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Treating and Managing Eczema Pigmentation

Medically Reviewed by Stephanie S. Gardner, MD on February 23, 2022

You know that eczema can cause symptoms like itchy rashes, blisters, and dry, cracked skin but may not realize that this common skin condition can also cause lighter or darker patches to appear on your skin.

The condition is called eczema pigmentation and it occurs during periods of active eczema (or flares), often as a result of scratching the rash.

There are two different types of eczema pigmentation: hypopigmentation and hyperpigmentation. In hypopigmentation, affected patches of skin become lighter than your normal skin tone. Hyperpigmentation causes the opposite reaction, turning patches of skin darker than your normal skin tone.

Although the symptoms of eczema, including itchiness, swelling, and oozing patches of skin, are similar whether you have dark skin or light skin, both hypopigmentation and hyperpigmentation are more common in darker skin. In fact, redness and inflammation often go undetected in darker skin and take longer to resolve.

Understanding Different Kinds of Eczema Pigmentation

Inflammation stimulates the activity of melanocytes, the cells that give skin their color, boosting the production of skin pigment and causing darker patches of skin, or hyperpigmentation. Every time you scratch your skin, more melanin is released and the patch of skin gets darker. Since those with darker skin have more melanin, the reaction causes even more pigment production.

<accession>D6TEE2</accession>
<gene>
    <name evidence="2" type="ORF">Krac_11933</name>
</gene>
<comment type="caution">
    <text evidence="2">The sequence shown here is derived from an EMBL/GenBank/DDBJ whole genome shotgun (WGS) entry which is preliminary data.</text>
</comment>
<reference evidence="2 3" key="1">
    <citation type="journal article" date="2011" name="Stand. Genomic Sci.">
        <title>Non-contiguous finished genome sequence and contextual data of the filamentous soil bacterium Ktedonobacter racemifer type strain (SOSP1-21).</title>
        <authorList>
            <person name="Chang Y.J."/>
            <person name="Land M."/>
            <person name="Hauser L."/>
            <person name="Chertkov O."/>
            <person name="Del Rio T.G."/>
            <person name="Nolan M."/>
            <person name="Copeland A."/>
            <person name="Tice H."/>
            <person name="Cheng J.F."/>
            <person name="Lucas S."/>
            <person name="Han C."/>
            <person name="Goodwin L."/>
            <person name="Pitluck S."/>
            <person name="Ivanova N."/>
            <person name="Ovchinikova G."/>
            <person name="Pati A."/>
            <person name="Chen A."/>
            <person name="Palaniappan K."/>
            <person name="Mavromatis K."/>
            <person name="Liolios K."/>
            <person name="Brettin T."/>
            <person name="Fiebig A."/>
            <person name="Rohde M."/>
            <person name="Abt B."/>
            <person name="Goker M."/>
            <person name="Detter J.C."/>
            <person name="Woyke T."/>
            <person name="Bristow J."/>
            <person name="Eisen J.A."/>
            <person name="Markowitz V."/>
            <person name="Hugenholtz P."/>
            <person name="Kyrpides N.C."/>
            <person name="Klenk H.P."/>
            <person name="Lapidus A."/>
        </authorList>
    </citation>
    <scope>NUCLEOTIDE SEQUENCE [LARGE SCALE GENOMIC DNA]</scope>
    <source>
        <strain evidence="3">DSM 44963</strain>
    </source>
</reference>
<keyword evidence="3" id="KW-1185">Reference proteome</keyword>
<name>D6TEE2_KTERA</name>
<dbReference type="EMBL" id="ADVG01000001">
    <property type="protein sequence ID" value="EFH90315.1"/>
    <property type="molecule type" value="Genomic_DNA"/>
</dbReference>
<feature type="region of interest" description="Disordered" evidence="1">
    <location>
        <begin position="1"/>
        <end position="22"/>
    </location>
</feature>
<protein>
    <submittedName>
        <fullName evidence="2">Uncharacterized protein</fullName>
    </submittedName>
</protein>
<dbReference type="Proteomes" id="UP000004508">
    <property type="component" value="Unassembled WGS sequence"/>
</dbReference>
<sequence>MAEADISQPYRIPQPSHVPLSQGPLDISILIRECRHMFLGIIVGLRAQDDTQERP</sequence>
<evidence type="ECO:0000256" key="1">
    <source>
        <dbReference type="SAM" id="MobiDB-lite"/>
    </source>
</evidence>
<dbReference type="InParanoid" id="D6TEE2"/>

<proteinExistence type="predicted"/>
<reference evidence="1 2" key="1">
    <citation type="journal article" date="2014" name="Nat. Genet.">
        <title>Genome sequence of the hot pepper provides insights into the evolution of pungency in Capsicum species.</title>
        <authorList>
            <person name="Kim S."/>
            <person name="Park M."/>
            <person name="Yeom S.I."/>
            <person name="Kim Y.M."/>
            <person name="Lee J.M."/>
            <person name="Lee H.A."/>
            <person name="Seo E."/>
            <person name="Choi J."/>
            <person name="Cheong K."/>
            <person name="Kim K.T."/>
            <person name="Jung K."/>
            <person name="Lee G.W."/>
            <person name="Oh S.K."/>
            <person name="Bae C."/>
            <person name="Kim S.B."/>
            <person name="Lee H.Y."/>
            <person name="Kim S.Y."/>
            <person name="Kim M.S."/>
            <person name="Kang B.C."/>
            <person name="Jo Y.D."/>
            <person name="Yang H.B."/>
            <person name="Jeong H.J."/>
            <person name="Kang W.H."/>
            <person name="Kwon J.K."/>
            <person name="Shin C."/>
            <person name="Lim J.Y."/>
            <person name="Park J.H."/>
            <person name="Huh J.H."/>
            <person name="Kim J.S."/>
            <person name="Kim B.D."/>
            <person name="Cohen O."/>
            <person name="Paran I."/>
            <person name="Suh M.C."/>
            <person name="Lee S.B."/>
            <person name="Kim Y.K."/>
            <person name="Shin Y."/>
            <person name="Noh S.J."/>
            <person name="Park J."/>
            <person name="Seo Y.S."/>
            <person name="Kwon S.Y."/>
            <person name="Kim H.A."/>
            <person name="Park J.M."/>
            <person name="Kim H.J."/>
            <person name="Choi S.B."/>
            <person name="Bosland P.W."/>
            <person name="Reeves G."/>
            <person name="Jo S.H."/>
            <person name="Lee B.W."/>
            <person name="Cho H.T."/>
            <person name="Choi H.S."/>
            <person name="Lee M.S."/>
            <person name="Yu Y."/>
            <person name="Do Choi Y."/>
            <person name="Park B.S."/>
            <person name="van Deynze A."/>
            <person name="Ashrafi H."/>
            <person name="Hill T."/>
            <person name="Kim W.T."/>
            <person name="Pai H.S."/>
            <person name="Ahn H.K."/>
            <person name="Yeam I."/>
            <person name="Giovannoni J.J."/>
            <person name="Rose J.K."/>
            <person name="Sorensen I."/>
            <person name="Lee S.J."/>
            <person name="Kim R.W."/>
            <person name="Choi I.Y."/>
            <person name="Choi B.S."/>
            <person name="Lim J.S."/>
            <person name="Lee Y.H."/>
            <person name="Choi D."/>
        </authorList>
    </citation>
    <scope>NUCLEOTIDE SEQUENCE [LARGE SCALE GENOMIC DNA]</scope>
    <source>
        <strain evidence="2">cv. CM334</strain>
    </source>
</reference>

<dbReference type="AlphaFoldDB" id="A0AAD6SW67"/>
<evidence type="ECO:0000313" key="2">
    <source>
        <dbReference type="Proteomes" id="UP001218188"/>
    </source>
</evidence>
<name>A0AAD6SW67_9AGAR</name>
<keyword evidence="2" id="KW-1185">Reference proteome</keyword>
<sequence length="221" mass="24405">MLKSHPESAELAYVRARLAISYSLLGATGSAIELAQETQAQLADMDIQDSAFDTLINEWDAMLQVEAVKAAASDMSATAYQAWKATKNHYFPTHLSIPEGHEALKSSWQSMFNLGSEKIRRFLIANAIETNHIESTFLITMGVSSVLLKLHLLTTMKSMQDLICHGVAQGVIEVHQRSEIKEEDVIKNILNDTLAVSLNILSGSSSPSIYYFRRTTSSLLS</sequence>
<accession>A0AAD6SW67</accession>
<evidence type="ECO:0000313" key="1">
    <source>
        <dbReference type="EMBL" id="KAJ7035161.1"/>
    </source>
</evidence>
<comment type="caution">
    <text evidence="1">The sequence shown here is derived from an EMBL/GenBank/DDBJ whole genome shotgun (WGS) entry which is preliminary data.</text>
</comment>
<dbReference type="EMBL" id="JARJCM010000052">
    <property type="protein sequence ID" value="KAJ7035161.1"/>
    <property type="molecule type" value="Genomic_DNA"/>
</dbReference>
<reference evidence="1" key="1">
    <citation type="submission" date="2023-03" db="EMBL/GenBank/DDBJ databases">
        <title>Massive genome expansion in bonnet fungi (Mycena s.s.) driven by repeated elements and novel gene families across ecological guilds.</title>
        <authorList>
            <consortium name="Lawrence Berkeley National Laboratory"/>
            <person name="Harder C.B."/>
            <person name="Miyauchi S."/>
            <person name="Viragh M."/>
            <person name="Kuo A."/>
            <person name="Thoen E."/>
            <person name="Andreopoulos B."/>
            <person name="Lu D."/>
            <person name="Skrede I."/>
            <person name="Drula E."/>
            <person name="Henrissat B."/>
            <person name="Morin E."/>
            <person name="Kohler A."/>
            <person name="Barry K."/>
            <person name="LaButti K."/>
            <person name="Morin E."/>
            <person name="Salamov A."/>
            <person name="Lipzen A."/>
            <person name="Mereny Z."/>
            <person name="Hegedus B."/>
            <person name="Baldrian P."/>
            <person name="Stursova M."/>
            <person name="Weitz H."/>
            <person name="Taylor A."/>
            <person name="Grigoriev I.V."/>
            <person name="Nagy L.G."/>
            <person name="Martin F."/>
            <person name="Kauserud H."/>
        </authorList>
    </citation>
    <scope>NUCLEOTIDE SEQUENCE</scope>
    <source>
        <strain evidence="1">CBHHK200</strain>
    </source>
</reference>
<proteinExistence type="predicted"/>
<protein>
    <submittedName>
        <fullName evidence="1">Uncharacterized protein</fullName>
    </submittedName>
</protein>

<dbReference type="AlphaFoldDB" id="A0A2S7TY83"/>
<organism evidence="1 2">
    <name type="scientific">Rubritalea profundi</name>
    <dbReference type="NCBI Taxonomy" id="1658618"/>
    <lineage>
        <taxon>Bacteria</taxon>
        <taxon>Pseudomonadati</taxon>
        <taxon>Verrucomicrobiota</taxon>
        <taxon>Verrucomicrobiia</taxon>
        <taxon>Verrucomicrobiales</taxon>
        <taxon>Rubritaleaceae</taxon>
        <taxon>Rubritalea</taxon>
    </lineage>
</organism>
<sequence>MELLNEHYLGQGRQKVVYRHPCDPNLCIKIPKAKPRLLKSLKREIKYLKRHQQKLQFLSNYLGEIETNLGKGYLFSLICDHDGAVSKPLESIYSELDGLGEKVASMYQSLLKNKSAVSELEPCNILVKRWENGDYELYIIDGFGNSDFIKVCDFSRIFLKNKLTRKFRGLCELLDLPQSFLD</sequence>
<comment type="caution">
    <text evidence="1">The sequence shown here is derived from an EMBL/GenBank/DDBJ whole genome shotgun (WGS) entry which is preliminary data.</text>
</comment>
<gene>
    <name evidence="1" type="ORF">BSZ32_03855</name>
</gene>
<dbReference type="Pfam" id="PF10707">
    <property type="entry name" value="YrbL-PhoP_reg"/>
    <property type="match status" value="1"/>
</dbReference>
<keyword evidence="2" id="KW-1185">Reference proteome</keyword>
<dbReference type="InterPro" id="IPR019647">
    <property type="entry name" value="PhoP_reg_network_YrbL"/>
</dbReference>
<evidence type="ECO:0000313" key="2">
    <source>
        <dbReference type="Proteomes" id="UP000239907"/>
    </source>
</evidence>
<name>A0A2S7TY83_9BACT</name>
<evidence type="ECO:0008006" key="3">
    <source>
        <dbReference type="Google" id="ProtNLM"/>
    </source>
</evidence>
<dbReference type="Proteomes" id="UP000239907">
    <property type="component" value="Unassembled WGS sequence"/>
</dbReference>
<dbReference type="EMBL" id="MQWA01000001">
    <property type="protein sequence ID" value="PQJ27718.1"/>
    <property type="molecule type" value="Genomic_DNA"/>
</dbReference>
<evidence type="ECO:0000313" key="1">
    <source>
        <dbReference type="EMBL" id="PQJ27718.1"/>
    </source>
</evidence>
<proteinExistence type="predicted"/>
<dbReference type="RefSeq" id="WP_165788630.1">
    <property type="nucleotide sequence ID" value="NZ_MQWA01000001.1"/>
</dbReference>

Darker patches of skin (hyperpigmentation) are a result of post-inflammatory pigmentation or lichenification.

Post-inflammatory pigmentation: After an eczema flare subsides, skin might be darker in the places where eczema lesions have healed. This is called post-inflammatory pigmentation and it’s also more common in darker skin (though it can affect all skin tones).

While the dark patches caused by post-inflammatory pigmentation will eventually fade, they can remain on the skin for months and may last even longer. Research shows that post-inflammatory pigmentation lasted up to 5 years in more than 22% of diagnosed cases. Daylight can make post-inflammatory pigmentation worse, so sun protection is essential.

Lichenification: Eczema is known for causing itchy rashes but scratching or rubbing the affected areas can thicken the skin and increase skin markings, causing darker or hyperpigmented patches. These markings, called lichenification, have a dry, scaly appearance and range from dark pink to slate gray, depending on your skin color. Lichenification is most common in areas like the front of the feet, back of the neck and scalp, wrists, forearms, lower legs, and genitals.

Lighter patches of skin (hypopigmentation) are called pityriasis alba.